Consider how your bartenders will have to set their bar depending on the venue. If you provide six different 12-packs of craft beers along with white wine and a couple cases of lagers then your bartender may not be able to have every type on ice. This is based on how their space and beer tub apportioning factors into the equation. The more variety you choose then the more complicated the bar becomes, at the very least make sure to provide sufficient quantity with the variety of beers. There is nothing worse than a bartender digging around for one of the twelve Golden Monkeys that was provided. Also consistency is always appreciated by your guest. If they keep coming back to the bar only to find the beers they liked have already run out then it will create a slower bar line as your guest evaluates their options. (Note: make sure you don’t buy the ‘variety’ packs that most beer brands offer. This means more variety but less quantity of any one beer…which to say the least becomes a headache throughout the night).
Craft kegs are also becoming popular and will serve about 165 12 oz. servings (though smaller kegs are also an option). If you are planning to use kegs make sure your caterer can handle the delay that a keg can bring. A well flowing keg can be a boon for your flavor profile but any stoppage at the source can cause havoc at your bar.
There are limitless options of liquor to choose from. It is important to provide variety. Try to provide the fundamentals: Vodka, Whiskey, Scotch, Rum, Gin. From there you can decide on quality. Mixed drinks are usually the safest way to serve large crowds because they will drink slower and a mix drink requires less liquor than a “neat” drink. For a 100 person crowd who love mixed drinks you may wish to provide 2/3 of your 400 beverages (about 266 drinks) as liquor options.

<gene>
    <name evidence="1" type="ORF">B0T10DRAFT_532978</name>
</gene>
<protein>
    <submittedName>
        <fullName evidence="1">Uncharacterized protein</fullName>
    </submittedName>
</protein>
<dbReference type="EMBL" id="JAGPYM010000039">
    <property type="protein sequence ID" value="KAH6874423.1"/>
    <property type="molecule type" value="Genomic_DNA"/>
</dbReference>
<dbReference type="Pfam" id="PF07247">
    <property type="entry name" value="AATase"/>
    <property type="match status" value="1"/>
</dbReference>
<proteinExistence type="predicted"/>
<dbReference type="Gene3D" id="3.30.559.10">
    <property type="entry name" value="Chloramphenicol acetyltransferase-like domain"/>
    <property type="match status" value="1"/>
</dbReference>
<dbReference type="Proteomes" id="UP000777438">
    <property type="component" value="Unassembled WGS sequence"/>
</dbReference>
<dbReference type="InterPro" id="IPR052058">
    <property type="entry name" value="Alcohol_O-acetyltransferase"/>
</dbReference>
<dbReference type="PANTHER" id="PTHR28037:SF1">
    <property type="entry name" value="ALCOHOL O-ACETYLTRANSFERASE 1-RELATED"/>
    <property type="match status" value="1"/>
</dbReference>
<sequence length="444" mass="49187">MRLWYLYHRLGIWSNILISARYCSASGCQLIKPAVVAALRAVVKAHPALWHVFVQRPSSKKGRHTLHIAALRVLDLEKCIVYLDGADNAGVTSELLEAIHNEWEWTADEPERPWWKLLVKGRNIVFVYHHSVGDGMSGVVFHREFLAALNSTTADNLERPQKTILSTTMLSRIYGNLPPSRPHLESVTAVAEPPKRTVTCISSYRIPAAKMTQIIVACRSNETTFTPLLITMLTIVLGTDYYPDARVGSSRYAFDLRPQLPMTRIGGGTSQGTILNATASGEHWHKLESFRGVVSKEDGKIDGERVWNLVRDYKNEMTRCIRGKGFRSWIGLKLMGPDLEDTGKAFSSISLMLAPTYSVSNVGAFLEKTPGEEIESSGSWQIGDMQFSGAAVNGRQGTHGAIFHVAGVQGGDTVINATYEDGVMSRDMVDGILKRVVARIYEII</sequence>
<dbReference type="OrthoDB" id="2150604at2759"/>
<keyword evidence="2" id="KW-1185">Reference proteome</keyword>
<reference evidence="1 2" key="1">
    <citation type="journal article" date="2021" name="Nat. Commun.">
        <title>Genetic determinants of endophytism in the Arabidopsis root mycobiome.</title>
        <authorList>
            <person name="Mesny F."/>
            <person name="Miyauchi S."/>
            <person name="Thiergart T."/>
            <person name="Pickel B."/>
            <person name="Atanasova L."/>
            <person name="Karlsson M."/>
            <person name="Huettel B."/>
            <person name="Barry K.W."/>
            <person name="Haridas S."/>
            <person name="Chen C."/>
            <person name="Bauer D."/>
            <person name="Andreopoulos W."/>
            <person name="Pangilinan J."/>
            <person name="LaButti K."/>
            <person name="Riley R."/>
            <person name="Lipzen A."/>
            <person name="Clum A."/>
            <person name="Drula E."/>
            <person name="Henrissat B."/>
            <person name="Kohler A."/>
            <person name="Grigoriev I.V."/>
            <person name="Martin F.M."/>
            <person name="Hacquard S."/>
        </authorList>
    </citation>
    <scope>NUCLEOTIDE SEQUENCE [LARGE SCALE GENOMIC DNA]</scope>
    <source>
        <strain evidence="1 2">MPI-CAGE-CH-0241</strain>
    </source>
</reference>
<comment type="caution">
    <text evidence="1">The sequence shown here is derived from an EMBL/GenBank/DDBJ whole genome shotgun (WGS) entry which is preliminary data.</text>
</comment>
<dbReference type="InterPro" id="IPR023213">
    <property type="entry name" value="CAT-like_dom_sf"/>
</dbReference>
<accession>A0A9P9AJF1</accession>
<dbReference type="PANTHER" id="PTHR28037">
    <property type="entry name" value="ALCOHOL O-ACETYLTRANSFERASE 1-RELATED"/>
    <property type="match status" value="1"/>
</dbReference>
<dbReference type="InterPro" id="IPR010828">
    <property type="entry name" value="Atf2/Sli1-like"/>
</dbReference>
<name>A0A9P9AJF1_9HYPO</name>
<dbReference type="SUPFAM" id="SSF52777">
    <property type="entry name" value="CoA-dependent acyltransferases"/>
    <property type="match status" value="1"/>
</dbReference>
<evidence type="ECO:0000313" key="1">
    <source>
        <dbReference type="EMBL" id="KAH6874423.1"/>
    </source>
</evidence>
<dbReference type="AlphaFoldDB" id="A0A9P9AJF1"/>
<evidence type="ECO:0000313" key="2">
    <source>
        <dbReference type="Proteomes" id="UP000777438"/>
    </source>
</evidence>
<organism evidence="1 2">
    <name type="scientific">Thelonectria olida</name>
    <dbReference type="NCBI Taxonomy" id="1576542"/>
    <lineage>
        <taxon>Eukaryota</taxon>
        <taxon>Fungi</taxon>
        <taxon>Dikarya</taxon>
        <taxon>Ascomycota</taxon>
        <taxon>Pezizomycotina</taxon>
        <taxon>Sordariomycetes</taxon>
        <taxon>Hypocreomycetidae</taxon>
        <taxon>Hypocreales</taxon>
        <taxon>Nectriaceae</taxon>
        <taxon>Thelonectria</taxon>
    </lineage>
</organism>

From the bartender’s perspective a fifth of liquor is easier to pour than a handle. Though a handle will usually save you more money. Here is how liquor volumes work out mathematically:
A 1.5 oz pour = 1 standard drink.
A 750 mL (25 oz.) bottle = 16.6 standard drinks.
A 1.75 liters (59.2 oz.) bottle = 39.5 standard drinks.
A handle will serve about 2.38 times more than a fifth. Considering a fifth of Maker’s Mark is $30.00 and a Handle is $58.00, you save about $13.40 by getting a handle, or close to 22.9 oz of liquor more (that’s 15.3 drinks!).
Essentially, you will need to provide a mixture of 16 Fifths or 7 Handles to cover your liquor portioning. The additional third of drinks can be made up with wine and beer.